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Apple and IBM Partnership Signals Rise of Enterprise Apps

Enterprise apps were a hot topic during Apple’s Q3 2014 earnings call on July 22, and with good reason. Prior to its recent earnings release, Apple announced a partnership with IBM on July 15 in an effort to create more than 100 industry-specific enterprise solutions. Some of these included native apps developed exclusively from the ground up for iPhone and iPad. During the earnings call, Apple CEO Tim Cook repeatedly emphasized the importance of enterprise apps.

“We’ve forged a relationship with IBM to deliver a new class of mobile business solutions to enterprise customers around the world,” Cook said. “We’re working together to provide companies access to the power of big-data analytics right on every employee’s iPhone or iPad.”

The Rise of Mobile Enterprise

The partnership between Apple and IBM signals an increasing need for enterprise mobility. Today, employees like to bring their personal smartphones and tablets into the workplace. Before smart mobile devices existed, IT decision-makers only had to support the PC when Windows was the dominant corporate platform. At first, the bring-your-own-device (BYOD) trend forced the hand of IT executives to deploy mobile apps to accommodate the mobile work styles of employees. Now, companies are capitalizing on what’s called the “consumerization of IT” and proliferation of mobile devices by developing and supporting mobile apps that let employees work faster and more efficiently. Clearly, Apple and IBM sees this emerging trend as an opportunity to make their products the go-to mobile enterprise solution.

Not Your Usual Retailer’s App

WM1 screenshotEmployees at Walmart can use WM1 to keep on top of everything work-related at all times.

Walmart is a prime example of a company that delivers an enterprise app to its employees that’s intended to improve employee productivity. Walmart, which ranked #6 with its consumer-facing app in our App Annie and Internet Retailer Index Q1 2014, created a mobile version of its WalmartOne employee portal. The app -- called WM1 -- allows Walmart employees to view shift schedules, paychecks, company news and more from their mobile devices.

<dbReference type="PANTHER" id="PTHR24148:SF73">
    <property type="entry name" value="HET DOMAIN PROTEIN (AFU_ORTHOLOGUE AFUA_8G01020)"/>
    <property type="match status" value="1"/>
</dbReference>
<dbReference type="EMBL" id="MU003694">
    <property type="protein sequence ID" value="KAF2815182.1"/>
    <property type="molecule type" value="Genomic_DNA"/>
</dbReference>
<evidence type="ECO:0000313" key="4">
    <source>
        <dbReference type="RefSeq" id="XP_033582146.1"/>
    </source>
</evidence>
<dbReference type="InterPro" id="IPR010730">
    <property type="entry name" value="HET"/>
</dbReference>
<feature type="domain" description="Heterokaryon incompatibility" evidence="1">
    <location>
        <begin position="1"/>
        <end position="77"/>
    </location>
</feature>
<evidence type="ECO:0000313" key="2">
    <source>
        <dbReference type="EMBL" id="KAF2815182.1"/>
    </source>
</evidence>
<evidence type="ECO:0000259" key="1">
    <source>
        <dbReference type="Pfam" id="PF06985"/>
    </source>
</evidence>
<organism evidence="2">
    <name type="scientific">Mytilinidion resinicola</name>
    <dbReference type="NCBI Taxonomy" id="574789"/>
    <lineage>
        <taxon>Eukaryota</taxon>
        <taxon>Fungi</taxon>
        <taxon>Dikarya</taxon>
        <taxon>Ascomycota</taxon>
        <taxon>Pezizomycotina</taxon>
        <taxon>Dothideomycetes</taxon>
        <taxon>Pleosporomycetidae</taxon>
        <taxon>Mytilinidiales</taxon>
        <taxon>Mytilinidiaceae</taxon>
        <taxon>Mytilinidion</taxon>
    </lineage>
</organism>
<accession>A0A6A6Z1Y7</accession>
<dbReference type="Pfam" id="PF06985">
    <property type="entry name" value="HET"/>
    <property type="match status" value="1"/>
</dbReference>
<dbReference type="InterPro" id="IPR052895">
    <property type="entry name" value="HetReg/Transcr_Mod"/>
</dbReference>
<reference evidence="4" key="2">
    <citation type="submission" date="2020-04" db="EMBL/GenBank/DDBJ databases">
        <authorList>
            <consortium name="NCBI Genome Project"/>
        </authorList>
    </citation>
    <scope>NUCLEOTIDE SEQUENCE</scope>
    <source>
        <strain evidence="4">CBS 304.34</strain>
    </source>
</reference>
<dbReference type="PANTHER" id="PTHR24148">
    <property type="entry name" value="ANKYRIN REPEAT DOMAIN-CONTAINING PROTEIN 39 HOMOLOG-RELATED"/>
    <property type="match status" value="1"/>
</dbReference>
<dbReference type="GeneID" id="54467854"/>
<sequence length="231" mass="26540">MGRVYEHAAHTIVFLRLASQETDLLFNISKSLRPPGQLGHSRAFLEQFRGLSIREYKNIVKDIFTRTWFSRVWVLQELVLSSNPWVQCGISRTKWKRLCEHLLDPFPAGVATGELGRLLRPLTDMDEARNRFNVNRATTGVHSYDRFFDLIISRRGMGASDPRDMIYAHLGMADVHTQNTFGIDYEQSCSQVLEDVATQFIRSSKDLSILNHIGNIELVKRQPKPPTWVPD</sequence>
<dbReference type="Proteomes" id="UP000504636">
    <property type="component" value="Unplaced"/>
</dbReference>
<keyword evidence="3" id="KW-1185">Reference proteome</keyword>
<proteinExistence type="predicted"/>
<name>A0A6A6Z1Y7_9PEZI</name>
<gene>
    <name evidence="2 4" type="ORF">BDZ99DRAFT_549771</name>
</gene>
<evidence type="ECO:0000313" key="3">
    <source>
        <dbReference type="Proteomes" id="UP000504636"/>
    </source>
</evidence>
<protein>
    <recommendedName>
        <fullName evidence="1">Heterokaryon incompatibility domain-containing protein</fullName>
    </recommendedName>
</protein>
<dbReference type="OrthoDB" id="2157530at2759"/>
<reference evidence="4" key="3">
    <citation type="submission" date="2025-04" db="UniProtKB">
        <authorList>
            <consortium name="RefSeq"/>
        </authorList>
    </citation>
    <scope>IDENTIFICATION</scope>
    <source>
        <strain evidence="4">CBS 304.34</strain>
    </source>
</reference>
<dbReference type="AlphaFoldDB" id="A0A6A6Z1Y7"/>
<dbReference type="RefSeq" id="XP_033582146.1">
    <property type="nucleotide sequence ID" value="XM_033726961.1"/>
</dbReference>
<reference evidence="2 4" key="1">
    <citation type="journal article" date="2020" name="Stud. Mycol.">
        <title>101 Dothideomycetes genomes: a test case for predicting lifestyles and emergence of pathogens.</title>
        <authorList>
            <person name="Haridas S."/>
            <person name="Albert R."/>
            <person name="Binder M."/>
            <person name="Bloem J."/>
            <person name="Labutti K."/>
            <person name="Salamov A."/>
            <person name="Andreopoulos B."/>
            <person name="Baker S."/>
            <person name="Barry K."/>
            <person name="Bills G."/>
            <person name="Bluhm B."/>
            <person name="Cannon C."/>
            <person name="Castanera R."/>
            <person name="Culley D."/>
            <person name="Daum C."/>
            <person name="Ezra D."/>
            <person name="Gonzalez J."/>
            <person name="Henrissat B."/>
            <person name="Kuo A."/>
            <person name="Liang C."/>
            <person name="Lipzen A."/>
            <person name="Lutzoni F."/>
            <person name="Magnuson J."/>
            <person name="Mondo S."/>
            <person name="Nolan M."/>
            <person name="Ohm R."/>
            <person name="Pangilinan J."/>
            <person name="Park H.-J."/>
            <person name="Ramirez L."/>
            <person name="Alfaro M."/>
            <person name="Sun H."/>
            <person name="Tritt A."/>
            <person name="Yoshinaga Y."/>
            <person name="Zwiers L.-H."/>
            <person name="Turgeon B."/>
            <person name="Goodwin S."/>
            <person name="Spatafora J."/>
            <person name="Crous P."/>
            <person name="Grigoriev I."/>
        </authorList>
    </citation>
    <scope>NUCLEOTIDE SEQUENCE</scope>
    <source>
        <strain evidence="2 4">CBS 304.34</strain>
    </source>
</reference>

There’s an Enterprise App for That

Square Register screenshotSquare Register allows businesses to accept credit cards on the go and in store.

There’s also an abundance of enterprise apps developed by companies with business clients as their target customers. The user base for credit card processing app Square Register spans sole proprietors to small business owners who need a solution to accept credit card payments. In the CRM enterprise space, Salesforce1 is a popular choice. With the app, sales reps can monitor their tasks, communicate with their sales team, call sales leads and more.

Many companies have seen positive ROI from the consumerization of IT. According to discoveries from the IDG Enterprise Consumerization of IT in the Enterprise Study 2014, 67% of respondents reported positive ROI from BYOD technologies and solutions. The greatest contributors to positive ROI included increases in user productivity (50%), employee morale (39%), external customer satisfaction (18%) and revenue growth (16%). The report also found that 55% of organizations plan to support and service employees’ personal smartphones and tablets in the next 12-18 months.

One message came through loud and clear from Apple’s earnings call and its IBM partnership: enterprise apps will be a key component in the next generation mobile app ecosystem. For more in-depth reports and news on the global app economy, subscribe to the App Annie Blog with the form below. Additionally, don’t forget to follow App Annie on Twitter, Facebook and LinkedIn.

July 31, 2014

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